JULY 8, 2015

Service initiates status review for four species in Arizona, New Mexico, Texas and Oklahoma

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The U.S. Fish and Wildlife Service (Service) announces it is initiating status reviews for the Arizona toad, Cascade Caverns salamander, Rio Grande cooter (a turtle) and Alligator snapping turtle in response to a July 2012 petition from the Center for Biological Diversity. Today’s decision is commonly referred to as a 90-day finding.

arizona toadIn the case of the Arizona toad, Cascade Caverns salamander, Rio Grande cooter and Alligator snapping turtle the Service has determined the petition presented substantial scientific or commercial information indicating that these species may warrant protection under the Endangered Species Act. The announcement begins a 60-day information collection period which closes on August 31, 2015.

The findings do not mean that the Service has decided to grant federal protections to these species. Rather, the findings trigger a more thorough review of all the biological information available for the species. To ensure the status reviews are comprehensive, the Service is looking for information from the public. The Service is seeking information about the species’ biology, range, and population trends, including habitat requirements; genetics and taxonomy; historical and current range including distribution patters; historical and current population levels; current and projected trends; and past and ongoing conservation measures for the species, its habitat, or both.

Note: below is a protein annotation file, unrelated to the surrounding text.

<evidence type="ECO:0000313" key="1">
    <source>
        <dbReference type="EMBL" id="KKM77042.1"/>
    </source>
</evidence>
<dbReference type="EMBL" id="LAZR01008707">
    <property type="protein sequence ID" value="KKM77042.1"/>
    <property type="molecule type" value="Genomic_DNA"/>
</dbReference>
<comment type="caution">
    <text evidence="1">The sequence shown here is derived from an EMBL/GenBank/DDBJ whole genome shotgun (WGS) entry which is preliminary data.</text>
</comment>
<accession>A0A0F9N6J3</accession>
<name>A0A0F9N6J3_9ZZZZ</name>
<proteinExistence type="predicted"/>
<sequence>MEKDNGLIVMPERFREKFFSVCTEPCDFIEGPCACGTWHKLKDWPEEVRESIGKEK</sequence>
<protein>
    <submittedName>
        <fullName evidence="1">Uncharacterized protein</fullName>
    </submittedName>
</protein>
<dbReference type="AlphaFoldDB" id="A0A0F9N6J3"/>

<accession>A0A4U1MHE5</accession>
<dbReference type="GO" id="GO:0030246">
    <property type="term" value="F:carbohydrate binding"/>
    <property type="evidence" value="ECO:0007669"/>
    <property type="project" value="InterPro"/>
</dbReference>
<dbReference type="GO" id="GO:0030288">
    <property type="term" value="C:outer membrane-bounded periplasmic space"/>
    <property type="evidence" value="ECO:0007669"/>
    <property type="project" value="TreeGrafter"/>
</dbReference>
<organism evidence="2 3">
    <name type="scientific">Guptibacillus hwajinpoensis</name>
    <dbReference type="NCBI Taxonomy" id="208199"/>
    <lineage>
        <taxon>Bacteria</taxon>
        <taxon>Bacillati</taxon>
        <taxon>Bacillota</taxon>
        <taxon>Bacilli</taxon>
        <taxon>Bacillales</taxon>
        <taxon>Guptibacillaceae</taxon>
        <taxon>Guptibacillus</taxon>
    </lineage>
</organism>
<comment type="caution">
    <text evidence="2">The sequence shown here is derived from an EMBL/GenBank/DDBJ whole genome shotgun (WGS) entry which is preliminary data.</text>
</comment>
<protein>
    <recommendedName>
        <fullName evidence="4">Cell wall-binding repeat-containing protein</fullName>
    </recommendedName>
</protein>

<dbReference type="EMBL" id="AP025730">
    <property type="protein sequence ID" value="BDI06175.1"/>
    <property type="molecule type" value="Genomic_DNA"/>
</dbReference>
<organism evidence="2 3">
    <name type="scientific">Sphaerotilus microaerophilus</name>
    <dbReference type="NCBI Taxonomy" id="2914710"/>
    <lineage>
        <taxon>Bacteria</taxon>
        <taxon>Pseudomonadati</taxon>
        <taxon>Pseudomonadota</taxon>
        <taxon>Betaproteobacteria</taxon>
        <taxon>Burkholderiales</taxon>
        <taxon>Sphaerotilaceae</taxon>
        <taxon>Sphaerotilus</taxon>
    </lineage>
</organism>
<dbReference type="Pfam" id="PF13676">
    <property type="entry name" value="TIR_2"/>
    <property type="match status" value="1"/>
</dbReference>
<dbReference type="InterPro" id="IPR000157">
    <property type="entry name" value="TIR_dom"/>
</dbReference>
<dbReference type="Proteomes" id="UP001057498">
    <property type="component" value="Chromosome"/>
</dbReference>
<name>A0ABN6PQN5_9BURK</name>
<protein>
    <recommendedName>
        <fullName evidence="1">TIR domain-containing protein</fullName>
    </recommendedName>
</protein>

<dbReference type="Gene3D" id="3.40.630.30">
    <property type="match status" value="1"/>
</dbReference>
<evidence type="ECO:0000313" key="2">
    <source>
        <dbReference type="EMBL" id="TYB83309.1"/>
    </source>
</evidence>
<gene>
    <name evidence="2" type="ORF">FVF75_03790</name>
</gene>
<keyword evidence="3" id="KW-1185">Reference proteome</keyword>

Information on the distribution of the four Southwest species undergoing a status review is below:
• Alligator snapping turtle – 15 states, including Texas and Oklahoma - FWS–R4–ES–2015–0038
• Arizona toad – Arizona, California, Nevada, New Mexico, and Utah - FWS–R2–ES–2015–0040
• Cascade Caverns salamander – Texas - FWS–R2–ES–2015–0045
• Rio Grande cooter – New Mexico, Texas and Mexico - FWS–R2–ES–2015–0061

For more information, see the Federal Register notice at http://www.fws.gov/southwest/.

For more information on the 90-day finding process, visit http://www.fws.gov/endangered/what-we-do/listing-petition-process.html.

The U.S. Fish and Wildlife Service works with others to conserve, protect, and enhance fish, wildlife, plants, and their habitats for the continuing benefit of the American people. For more information, visit www.fws.gov, or connect through social media channels.